Tacitus studied rhetoric in Rome and rose to eminence as a pleader at the Roman Bar. In 77 he married the daughter of Agricola, conqueror of Britain, of whom he later wrote a biography. His works include the Germania and the Historiae.
The Historiesby Tacitus
In the surviving books of his Histories the barrister-historian Tacticus writing some thirty years after the events he describes, gives us a detailed account based on excellent authorities. In the ' long but single year ' of revolution four emperors emerge in succession: Galba, the martinet; Otho, conspirator, dandy and symbol of self-sacrifice; Vitellius, the unambitious hedonist upon whom greatness was thrust to his own undoing; and the ultimate victor, the no-nonsense Vespasian, who established the Flavian dynasty.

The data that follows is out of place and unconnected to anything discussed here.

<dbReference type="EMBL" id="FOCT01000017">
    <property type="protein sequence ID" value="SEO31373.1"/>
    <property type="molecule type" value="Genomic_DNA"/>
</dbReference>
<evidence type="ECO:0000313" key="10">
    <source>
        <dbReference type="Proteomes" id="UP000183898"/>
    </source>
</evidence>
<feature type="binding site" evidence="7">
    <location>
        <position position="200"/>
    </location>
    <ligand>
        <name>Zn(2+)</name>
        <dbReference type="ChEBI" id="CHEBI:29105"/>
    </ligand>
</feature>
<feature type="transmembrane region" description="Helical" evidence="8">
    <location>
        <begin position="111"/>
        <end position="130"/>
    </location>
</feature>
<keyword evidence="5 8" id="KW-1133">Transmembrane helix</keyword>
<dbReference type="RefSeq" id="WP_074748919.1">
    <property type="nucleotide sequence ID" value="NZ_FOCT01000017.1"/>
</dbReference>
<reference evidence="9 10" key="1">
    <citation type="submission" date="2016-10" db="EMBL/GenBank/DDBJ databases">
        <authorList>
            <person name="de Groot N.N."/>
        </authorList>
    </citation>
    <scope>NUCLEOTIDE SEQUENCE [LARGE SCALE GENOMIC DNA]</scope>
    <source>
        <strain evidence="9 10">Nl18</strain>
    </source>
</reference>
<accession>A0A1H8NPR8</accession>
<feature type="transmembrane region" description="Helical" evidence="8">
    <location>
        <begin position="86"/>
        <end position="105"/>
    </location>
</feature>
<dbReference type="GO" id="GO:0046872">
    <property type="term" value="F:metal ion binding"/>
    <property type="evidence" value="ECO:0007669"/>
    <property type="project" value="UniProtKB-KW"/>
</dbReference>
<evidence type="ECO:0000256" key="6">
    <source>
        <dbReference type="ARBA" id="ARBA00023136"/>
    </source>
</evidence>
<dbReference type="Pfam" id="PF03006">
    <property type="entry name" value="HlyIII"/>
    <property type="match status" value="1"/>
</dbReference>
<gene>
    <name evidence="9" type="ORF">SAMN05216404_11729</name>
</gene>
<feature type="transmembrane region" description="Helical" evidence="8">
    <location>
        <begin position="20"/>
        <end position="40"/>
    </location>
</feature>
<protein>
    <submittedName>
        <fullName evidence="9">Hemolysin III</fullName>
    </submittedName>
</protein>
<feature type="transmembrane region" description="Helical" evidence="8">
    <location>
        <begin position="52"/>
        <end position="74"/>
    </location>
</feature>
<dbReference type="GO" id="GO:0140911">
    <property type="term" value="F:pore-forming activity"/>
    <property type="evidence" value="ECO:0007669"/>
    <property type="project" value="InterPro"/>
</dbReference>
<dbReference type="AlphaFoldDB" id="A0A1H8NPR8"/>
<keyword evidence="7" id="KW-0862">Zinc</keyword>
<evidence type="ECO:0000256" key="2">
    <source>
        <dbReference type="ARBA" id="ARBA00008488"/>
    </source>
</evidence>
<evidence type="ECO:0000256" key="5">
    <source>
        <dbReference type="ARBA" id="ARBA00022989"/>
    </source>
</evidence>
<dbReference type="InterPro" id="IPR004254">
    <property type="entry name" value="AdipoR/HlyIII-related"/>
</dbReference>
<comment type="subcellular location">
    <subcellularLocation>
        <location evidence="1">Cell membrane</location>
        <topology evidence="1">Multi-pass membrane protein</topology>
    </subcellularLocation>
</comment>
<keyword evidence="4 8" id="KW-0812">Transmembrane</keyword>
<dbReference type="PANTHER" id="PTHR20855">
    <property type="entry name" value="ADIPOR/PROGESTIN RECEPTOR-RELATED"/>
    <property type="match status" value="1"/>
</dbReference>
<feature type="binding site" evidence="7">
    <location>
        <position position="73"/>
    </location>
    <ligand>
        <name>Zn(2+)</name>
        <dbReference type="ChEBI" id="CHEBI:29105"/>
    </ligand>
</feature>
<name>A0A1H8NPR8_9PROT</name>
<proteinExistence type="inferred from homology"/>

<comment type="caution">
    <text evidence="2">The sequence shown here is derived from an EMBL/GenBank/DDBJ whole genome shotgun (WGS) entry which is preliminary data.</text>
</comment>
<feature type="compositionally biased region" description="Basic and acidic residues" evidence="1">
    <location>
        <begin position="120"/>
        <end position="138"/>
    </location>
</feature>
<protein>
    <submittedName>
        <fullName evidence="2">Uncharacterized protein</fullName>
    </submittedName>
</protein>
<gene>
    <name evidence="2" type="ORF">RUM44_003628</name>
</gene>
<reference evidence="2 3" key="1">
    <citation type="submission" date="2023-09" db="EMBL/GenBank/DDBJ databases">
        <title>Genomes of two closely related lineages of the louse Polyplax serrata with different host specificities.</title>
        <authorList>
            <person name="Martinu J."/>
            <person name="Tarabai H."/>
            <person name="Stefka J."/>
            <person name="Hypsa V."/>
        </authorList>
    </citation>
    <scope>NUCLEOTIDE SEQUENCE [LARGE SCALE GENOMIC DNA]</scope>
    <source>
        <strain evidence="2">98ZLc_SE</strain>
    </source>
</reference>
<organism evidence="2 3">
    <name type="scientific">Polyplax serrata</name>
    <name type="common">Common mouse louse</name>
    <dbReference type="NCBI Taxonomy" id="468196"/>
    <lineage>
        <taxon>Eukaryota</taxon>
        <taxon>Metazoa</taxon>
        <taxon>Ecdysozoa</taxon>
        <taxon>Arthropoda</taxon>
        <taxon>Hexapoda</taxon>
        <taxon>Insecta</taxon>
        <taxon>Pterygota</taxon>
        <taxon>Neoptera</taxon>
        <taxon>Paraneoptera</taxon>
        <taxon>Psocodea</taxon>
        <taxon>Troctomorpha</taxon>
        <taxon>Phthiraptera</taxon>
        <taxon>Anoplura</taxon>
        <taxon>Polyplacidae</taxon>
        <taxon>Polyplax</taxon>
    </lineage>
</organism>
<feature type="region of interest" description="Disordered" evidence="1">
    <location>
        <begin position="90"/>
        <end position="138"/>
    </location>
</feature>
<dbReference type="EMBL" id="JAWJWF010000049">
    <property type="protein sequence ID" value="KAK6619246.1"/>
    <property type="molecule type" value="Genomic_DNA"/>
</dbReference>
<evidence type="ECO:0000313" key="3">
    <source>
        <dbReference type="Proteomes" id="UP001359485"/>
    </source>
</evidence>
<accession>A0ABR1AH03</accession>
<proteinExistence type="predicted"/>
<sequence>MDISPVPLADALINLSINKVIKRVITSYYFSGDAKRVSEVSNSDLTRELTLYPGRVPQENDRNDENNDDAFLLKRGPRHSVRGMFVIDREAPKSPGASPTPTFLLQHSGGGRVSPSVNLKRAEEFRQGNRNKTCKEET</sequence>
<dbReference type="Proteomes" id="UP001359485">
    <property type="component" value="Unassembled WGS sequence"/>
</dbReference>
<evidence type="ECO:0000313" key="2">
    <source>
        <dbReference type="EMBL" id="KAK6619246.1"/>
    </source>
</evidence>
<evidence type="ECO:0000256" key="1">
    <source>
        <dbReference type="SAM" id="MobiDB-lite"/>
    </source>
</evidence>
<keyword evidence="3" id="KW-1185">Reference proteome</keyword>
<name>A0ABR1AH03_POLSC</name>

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This book details what happens after corruption in a government finally ends:open warefare. This book is the fantastic follow up to the first part. Anyone interested in the great scope and grand scale of Rome in it's early decline should read this.